Does all SMTP communication send emails between domains on port25? Is all communication unsecured? Understand that using like Gmail communication is secured to Gmail server but after it must use unsecured port 25, right?

SMTP can be on any port, but that is not what i am talking about. I am not talking about connecting to Gmail, Yahoo or ISP SMTP server. Those are the SMTP relays and they accept SMTP requests on any port they wish encrypted/unencrypted for their user.

But once SMTP relay server gets request, mail server forwards it to email based on domain name MX record. Does it only use SMTP on port 25? The mail server has only knowledge of domain name and then forwards it. It can not know which port they are listening.

For example, I am hosting an Exchange server 2007 for my domain. I connect to my Exchange server to send mail to xyz@gmail.com. My exchange server must be doing communication over industry standard protocol, right? And that's port 25 (as my Exchange server didn't work without port 25).


Thought I would step in here, since I write email software for a living.

There are two common scenarios for SMTP traffic: 1)Server To Server and 2)Client to Server.

1)Server to Server All public server to server email communication takes place over port 25. If you want your domain to receive email from other domains, then you have to accept SMTP traffic at port 25. This is unsecurred. It's sent as clear text. There are ways of encoding the specific message, but as far as the traffic, it is sent as ascii text (obviously in binary format). But, it is not sent over SSL.

There is also some private server to server communication that can take place. This might take place in large organizations, where they might have the internal corporate server that every one uses. When you send an email, it is sent to the corporate server, but then this corporate server forwards the email off to a public facing server. That public facing server sends the email off to a receiving server. That receiving server is accepting email at port 25.

2)Client to Server. This has more options. On the server you can configure different submission ports (open ports you will accept email on). These can be anything you want them to be. You just have to remember to tell your users to configure the client software correctly. The most common ports are 25 and 587. A lot of ISPs will block outgoing port 25 (since that is what spam bots use -- to send to public mail servers). But, they have 587 open so you can send email to your SMTP server. The common port for SMTP over SSL is 465.

Obviously, this can get a lot more complicated, and I've left out a good bit of detail, but that's it in a nutshell.

  • Many email providers now use 'Opportunistic TLS' to encrypt Server-to-server email, however until all email providers do this, or there is some mechanism to guarantee 100% that end to end encrytion will be used, you should assume that plain text may be involved. – SS64 Mar 10 '17 at 23:12
  • I don't believe this is factually accurate -> "1)Server to Server All public server to server email communication takes place over port 25." A server (MTA) can send and receive on ports other than 25 with another MTA from what I've seen. – Ian Smith May 2 '17 at 19:20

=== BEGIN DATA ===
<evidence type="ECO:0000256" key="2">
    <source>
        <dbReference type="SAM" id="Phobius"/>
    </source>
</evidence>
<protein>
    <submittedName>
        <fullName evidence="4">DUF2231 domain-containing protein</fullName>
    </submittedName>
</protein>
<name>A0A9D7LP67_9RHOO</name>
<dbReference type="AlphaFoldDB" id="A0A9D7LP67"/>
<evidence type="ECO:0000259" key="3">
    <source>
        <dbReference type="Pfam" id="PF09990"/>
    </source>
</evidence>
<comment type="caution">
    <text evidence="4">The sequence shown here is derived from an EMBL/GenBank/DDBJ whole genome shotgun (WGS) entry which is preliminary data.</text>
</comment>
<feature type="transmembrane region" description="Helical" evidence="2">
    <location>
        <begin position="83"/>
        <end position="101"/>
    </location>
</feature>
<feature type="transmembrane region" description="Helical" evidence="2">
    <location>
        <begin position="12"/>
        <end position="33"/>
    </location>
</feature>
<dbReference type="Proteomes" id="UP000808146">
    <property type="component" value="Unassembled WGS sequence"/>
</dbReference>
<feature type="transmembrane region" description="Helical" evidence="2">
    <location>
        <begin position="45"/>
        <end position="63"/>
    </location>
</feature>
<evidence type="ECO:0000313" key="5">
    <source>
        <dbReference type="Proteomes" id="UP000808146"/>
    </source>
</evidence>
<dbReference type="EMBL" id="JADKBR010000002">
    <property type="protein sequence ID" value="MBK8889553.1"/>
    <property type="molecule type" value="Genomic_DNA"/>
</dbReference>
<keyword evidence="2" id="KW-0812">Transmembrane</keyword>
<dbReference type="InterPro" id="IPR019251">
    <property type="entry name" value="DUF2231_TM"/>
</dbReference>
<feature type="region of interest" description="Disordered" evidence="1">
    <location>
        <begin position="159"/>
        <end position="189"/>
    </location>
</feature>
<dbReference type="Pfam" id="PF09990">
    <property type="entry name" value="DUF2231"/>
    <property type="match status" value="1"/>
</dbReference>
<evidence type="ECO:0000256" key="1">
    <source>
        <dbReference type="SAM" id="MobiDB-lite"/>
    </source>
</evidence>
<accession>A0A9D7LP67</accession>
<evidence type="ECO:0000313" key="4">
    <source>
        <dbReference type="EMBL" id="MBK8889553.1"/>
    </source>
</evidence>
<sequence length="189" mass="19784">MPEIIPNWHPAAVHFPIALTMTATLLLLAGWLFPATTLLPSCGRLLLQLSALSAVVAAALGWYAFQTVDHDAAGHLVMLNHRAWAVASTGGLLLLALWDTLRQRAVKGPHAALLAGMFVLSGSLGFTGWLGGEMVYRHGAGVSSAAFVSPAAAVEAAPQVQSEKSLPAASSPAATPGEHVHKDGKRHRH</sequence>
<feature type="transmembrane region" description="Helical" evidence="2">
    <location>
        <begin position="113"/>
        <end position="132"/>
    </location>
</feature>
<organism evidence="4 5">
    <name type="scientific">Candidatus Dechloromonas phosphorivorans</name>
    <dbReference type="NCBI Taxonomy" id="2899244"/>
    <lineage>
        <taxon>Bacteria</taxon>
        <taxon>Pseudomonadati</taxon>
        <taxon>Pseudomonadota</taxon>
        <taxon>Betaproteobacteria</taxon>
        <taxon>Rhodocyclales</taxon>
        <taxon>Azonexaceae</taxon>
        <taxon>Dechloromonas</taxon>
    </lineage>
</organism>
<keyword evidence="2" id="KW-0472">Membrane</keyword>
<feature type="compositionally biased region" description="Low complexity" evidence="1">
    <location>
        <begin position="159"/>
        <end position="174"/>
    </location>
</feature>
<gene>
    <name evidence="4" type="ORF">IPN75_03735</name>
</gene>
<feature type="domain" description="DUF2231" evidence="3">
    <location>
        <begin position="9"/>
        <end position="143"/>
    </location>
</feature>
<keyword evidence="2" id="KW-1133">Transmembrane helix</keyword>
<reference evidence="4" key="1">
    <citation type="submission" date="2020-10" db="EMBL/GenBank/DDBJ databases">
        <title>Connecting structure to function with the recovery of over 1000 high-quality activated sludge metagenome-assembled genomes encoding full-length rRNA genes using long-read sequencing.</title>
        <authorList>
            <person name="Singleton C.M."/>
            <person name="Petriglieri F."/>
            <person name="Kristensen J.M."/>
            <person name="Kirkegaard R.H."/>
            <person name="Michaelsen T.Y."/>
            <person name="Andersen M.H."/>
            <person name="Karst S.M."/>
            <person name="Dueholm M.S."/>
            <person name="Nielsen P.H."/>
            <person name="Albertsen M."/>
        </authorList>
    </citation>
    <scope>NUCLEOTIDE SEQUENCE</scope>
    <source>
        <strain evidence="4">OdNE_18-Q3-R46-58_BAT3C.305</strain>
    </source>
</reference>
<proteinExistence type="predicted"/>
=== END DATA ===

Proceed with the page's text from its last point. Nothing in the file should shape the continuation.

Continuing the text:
No. SMTP can be setup to use ports other than 25, although that is the standard port used.

SMTP is a protocol – it specifies HOW information is transmitted. The SMTP Server, on the other hand, is software (separate from the protocol itself) that does the transmission. The SMTP port is actually a listening port – clients connect to this in order to use the server – but it's separate from the protocol itself. Many mail servers are setup to use other ports. For example, Dreamhost sets up its mail servers to use both port 25 and 465.


You can use any port, really. Port 25 is a convention, that's all. I hear that some providers block port 25 for outgoing traffic (to reign in spam bots), and people have to switch to other ports.

  • Good point about the port being blocked. – Reed Copsey Mar 20 '09 at 17:46

Almost all communication between mail servers on the Internet is done on port 25. This the well known port.

See rfc4409, it reserves tcp/587 as an alternate submission port for SMTP. Port 25 and 587 are reserved for SMTP, and Submission through IANA http://www.iana.org/assignments/port-numbers.

SMTP can be secured via TLS over port 25, but this doesn't seem to be widely used for Internet email, but I know it is used for some internal communication on some networks.

Many ISPs seem to also accept submission on tcp/465, but this port isn't officially registered for this purpose.

Of course, any mail server could listen for SMTP on any port, but a sending server won't have any method to discover the alternate port and must assume that it is on port 25.

I know some organizations accept submissions from mail clients on other unusual ports like 2525 and others.


Most current email software (clients and servers) can use SSL/TLS for SMTP. This usually means that port 25 is unencrypted SMTP and port 465 is encrypted. The actual port numbers can be changed and it is only by convention that port 25 is SMTP.

  • I should mention that secure SMTP via port 465 isn't standard. The official, encouraged way of doing secure SMTP is via port 25. – Eduard - Gabriel Munteanu Mar 20 '09 at 3:38
  • In any case, if one really needs SMTP/465 it should also provide SMTP/25. – Eduard - Gabriel Munteanu Mar 20 '09 at 3:39

SMTP uses port 25 by default, but can use any port.

Gmail SMTP Server requires an encrypted connection (SSL) on port 465.

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